The Northside (Taobh Ó Thuaidh in Irish) is the area in County Dublin, Ireland bounded to the south by the River Liffey to the east by Dublin Bay, to the north and west by the boundaries of County Dublin.
The Northside is not an official administrative area but rather a colloquial geographical expression. The Northside is traditionally viewed as being more working-class in character than its counterpart across the river, the Southside, and there is something of a rivalry between the two. This was not always the case - for much of the 18th century the wealthiest part of the city was to be found around Parnell Square and Bolton Street.
Several of the books written by the Booker Prize winning author Roddy Doyle, are set in the fictional Northside area of Barrytown, (which is believed to be a thinly disguised Kilbarrack, where he worked as a school teacher). Popular RTÉ television soap opera, Fair City, is set in the fictional northside suburb of Carrickstown.
The Northside includes Dublin city centre north of the Liffey, of whose many streets some are noted below, and districts such as Smithfield and Summerhill. Some older districts, such as Oxmantown, no longer exist. Beyond the centre, areas of the Northside include the below, most of the names being of long heritage (at least two names were invented in the 1960s), though until recently many were rural townlands. Some are independent suburbs or villages, others are parts of larger areas:
The 'area' is administered both by Dublin City Council (formerly Dublin Corporation) and Fingal County Council, responsible for 84% and 16% of the land area which lies inside the M50 motorway and north of the river Liffey respectively (excluding the Howth peninsula). The Fingal/Dublin city boundary, when drawn up in 1985, was viewed as the edge of all Northside development from Dublin City at that time. Of course this boundary has moved significantly with the housing boom of the 1990s with large tracts of formerly rural land being swallowed up by the city in areas such as Balgriffin, north of Coolock, Donaghmede and Baldoyle, and Ashtown, beyond Finglas. Also, the Swords area (disconnected from the city limits by the green belt and aviation safety zone around Dublin Airport) would be considered to be a Northside area because the majority of residents would be of a working-class Northside background i.e. from areas such as Coolock or Ballymun, yet neighbouring Malahide, although closer to the city than Swords, might be thought of as more a County Dublin "seaside town", owing to its more middle-class population.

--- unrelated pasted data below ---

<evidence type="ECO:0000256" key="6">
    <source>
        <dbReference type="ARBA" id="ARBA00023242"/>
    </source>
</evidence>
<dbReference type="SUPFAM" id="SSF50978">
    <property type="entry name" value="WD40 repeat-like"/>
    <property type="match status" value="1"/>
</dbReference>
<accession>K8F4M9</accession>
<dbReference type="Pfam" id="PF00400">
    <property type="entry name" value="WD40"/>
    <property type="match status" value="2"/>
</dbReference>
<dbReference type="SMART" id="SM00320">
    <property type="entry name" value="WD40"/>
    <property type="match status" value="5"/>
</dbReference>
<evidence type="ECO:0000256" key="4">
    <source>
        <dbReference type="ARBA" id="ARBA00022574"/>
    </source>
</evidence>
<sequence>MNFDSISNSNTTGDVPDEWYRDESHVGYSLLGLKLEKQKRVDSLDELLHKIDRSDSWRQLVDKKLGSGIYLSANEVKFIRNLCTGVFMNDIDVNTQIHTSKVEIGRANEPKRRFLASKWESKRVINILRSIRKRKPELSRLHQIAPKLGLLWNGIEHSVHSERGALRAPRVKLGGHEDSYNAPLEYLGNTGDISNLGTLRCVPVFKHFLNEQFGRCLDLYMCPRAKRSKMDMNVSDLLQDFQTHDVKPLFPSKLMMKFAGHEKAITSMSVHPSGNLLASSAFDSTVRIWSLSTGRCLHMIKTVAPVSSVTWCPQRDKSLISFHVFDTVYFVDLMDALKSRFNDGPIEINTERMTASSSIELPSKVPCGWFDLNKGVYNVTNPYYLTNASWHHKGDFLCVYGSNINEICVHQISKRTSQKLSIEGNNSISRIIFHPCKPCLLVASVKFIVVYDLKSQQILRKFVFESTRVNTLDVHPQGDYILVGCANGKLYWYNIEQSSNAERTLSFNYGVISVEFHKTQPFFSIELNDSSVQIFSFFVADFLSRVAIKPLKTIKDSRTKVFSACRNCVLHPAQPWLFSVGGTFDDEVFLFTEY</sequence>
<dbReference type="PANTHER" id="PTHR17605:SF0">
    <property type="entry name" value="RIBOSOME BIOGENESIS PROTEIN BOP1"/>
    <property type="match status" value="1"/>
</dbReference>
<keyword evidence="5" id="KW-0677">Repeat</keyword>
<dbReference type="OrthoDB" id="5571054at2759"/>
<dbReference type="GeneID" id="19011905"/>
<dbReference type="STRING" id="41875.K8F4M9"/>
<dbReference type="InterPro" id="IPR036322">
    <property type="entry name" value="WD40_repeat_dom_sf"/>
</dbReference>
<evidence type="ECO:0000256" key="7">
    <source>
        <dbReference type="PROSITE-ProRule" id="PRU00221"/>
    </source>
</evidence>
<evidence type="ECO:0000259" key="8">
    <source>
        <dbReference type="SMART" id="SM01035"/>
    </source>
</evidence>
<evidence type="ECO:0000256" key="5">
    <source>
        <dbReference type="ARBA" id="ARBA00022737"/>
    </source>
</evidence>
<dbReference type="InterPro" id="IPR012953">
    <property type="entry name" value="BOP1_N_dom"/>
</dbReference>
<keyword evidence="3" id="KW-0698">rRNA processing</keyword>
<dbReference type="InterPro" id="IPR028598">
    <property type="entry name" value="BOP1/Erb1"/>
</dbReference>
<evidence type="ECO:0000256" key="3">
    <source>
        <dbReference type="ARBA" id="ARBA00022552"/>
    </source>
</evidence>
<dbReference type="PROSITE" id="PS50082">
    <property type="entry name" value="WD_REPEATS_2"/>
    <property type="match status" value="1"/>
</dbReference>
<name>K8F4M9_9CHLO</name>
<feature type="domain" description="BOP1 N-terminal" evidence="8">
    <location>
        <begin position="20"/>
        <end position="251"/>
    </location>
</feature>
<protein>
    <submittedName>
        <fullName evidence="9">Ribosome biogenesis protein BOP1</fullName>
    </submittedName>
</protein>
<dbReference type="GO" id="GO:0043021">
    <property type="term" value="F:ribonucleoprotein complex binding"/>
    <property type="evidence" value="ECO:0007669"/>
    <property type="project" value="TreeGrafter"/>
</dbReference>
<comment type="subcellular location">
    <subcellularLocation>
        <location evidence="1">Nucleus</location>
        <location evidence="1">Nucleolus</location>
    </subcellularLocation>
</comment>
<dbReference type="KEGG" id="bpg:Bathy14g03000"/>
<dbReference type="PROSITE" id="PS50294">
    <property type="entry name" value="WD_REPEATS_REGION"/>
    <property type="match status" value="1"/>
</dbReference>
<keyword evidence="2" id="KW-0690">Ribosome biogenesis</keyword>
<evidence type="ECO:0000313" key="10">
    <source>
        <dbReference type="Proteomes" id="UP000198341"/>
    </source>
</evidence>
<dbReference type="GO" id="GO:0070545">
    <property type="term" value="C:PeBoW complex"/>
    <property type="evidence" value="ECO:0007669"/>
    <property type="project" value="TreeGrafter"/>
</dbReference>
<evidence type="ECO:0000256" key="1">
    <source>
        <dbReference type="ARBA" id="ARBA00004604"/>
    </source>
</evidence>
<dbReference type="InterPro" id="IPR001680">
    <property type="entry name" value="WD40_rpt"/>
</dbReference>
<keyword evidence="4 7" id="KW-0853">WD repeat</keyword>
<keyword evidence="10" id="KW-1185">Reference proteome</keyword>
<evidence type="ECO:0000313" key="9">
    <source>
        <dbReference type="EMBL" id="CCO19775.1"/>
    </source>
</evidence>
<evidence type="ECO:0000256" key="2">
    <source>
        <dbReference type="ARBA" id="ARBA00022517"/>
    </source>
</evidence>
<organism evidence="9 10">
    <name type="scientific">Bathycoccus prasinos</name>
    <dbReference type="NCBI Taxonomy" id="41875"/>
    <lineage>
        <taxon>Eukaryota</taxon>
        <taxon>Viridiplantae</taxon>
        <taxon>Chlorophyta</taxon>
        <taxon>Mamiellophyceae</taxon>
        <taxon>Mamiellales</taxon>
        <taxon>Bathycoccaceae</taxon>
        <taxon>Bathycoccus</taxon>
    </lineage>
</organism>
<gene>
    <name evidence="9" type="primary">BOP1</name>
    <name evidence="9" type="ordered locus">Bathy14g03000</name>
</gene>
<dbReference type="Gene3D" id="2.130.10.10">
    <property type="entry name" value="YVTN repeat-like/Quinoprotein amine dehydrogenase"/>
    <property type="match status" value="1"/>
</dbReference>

Many state bodies such as the national meteorological office, Met Éireann, the Central Fisheries Board, the national enterprise and trade board, Enterprise Ireland, the National Standards Authority of Ireland, Sustainable Energy Ireland, the Department of Education, the Department of the Environment, the National Food Centre, the Irish Marine Institute in Corduff and the Department of Defence are based on the Northside.
The main shopping area in the north inner city, and busiest shopping street in Ireland, is Henry Street/Mary Street, just off O'Connell street. Four of the six city centre shopping centres are located on the Northside, these are the Jervis Centre, the Ilac Shopping Centre, Irish Life Shopping Mall and the Moore Street Mall, along with the large out-of-town centre at Blanchardstown and others at Swords, Coolock and Donaghmede.
The Cineworld (UGC) cinema on Parnell Street is the largest cinema in Ireland with seventeen screens, the other notable north inner city cinema, the Savoy, is located on O'Connell Street and is one of Ireland's oldest cinemas.
Dublin City University, Dublin's newest university, is located between Glasnevin, Whitehall and Ballymun.
Two Taoisigh, Bertie Ahern and the late Charles Haughey, are from the Northside - Ahern from Drumcondra and Haughey from Donnycarney. Perhaps the most famous Northsiders are the members of the rock group U2, which formed at Mount Temple Comprehensive School. Actor Colin Farrell is from Castleknock.